(Bloomberg) — British and European Union officials will start hashing out a future trade deal on Monday amid fears that talks could break down within weeks.
As negotiations on the future U.K.-EU partnership formally open in Brussels, three people familiar with the matter privately raised concerns that red lines on both sides could put the chance of an agreement in danger by early April.
The U.K. and EU are already at loggerheads on several key issues — in particular state aid, where the bloc is insistent that Britain sticks to EU standards even after leaving its single market.
Boris Johnson has also prompted concern among European officials who worry he may backtrack on his commitments to avoiding a hard border on the island of Ireland, something that threatens to undermine trust between the two sides.
If negotiations fail, the U.K. will face crashing out of the bloc’s single market and customs union with no special trading terms in place at the end of this year. That will threaten major disruption to commerce and long term economic damage, as well as causing alarm for millions of people who live and work in Britain and the EU and travel regularly between the two.
About 100 British officials have descended on Brussels for talks aimed at codifying how the U.K. and EU will trade with each other and cooperate in areas such as internal security fishing rights after Brexit. The U.K. wants a tariff and quota-free trade deal, something that the EU says is on offer — but both sides say achieving that can’t be at any cost.
Johnson, who has ruled out any extension to the negotiations beyond Dec. 31, has said he will walk away if no agreement is in sight by June. If that happens, the U.K. would default to trading on terms set by the World Trade Organization at the year-end, leaving businesses facing the return of tariffs and quotas.
Three people familiar with the negotiations said the crunch moment could even come before June, particularly if neither side is willing to pull back from their red lines in the first negotiating rounds.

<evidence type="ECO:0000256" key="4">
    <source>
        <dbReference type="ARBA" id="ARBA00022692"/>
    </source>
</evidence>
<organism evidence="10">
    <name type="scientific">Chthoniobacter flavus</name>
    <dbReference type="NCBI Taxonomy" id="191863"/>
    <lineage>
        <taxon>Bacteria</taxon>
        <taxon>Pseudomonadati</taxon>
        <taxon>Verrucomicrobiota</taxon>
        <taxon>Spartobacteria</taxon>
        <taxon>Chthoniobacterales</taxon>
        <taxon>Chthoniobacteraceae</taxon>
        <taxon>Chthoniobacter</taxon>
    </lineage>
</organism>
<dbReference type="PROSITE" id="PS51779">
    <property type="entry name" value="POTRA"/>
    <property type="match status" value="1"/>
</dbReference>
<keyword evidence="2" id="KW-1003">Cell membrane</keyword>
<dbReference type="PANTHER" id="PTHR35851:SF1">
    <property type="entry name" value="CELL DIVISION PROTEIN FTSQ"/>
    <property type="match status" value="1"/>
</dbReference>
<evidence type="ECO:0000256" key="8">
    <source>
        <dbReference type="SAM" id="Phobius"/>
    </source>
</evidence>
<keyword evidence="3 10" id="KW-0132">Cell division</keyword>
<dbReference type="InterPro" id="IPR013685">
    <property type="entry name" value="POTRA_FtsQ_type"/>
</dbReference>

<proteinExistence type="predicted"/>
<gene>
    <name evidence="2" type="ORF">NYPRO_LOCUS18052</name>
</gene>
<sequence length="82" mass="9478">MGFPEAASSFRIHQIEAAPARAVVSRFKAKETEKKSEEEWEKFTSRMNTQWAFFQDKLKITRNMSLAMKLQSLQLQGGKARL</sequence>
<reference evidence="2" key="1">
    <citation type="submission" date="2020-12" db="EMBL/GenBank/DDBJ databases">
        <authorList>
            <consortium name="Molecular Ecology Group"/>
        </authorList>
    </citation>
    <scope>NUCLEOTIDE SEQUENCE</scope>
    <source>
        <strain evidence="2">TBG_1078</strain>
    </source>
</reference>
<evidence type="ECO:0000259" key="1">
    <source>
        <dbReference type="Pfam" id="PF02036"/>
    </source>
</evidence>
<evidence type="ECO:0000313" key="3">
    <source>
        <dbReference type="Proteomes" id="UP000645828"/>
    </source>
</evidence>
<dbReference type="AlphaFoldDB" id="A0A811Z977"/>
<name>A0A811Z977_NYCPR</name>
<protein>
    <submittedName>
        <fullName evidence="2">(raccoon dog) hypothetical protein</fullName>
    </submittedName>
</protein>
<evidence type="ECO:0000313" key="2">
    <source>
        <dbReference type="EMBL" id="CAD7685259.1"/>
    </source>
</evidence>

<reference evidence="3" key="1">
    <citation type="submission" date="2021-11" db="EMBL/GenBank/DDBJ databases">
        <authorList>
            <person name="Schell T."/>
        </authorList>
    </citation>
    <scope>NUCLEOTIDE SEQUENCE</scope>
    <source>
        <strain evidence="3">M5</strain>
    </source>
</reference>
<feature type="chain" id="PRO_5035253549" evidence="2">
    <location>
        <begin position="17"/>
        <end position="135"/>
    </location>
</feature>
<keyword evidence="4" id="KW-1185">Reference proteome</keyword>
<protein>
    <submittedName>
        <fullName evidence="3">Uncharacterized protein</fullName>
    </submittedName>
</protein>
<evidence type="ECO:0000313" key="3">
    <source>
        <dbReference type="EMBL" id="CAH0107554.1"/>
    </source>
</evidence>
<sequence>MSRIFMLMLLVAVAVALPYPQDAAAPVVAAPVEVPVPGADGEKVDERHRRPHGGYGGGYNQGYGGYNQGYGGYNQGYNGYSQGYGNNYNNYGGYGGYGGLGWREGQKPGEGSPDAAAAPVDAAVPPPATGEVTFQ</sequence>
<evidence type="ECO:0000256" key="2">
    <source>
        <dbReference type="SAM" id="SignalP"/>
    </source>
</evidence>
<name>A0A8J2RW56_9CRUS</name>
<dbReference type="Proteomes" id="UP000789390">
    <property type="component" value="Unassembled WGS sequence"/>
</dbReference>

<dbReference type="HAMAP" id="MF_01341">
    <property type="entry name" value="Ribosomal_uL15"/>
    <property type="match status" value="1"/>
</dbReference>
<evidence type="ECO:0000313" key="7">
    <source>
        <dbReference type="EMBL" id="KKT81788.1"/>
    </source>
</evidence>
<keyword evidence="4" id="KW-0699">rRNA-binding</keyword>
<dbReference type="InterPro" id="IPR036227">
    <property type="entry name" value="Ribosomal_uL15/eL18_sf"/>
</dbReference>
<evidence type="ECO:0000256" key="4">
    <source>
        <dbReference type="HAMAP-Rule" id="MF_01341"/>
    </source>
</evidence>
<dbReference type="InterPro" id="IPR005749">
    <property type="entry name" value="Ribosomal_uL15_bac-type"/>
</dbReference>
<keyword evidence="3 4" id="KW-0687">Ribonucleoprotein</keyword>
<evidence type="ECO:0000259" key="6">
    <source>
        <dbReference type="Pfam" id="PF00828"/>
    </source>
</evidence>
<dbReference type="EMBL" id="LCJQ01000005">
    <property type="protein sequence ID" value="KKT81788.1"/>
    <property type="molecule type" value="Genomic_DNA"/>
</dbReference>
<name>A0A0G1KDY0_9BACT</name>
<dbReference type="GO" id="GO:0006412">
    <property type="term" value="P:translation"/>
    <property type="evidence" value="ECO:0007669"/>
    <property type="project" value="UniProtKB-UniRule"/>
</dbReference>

The EU will host the first round in Brussels this week. A three-day session is scheduled for London from March 18, before negotiators return to the Belgian capital on April 6, days before Easter. By that point, people close to both sides say, it will probably be clear whether a deal is possible.
Brexit’s Next Act: the Agenda for the Coming U.K.-EU Trade Talks
The British team is led by Johnson’s Europe adviser, David Frost. In a speech last month, Frost said the government is approaching the talks “in a pretty confident fashion,” adding that “we are not prepared to compromise on some fundamentals of our negotiating position.”
Officials predict that will lead to heated discussions in the first few days.
The U.K. has refused to accept the EU’s concept of the “level playing field” to ensure fair competition. The bloc says a so-called “level playing field” would require London to ensure the country doesn’t undercut EU member countries in areas such as labor rights, taxation and environmental standards. On the power of the government to hand out subsidies to business, the EU wants its own rules to apply “to and in” the U.K. — even if the bloc toughens them over time, something Britain says in unacceptable.
The negotiations don’t cover the matter of the border between Northern Ireland and the Irish Republic — the most thorny issue that Brexit threw up. That’s because a solution was reached in the divorce deal between the U.K. and the EU which Johnson signed up to at the end of last year.
One U.K. official insisted the government is committed to implementing that deal. But suggestions in London that Johnson’s government will not conduct checks on goods traveling between Northern Ireland and the rest of the U.K. have raised concerns. The EU will monitor the situation closely, one European official said. The bloc has said it expects the U.K. to honor its commitments in full.
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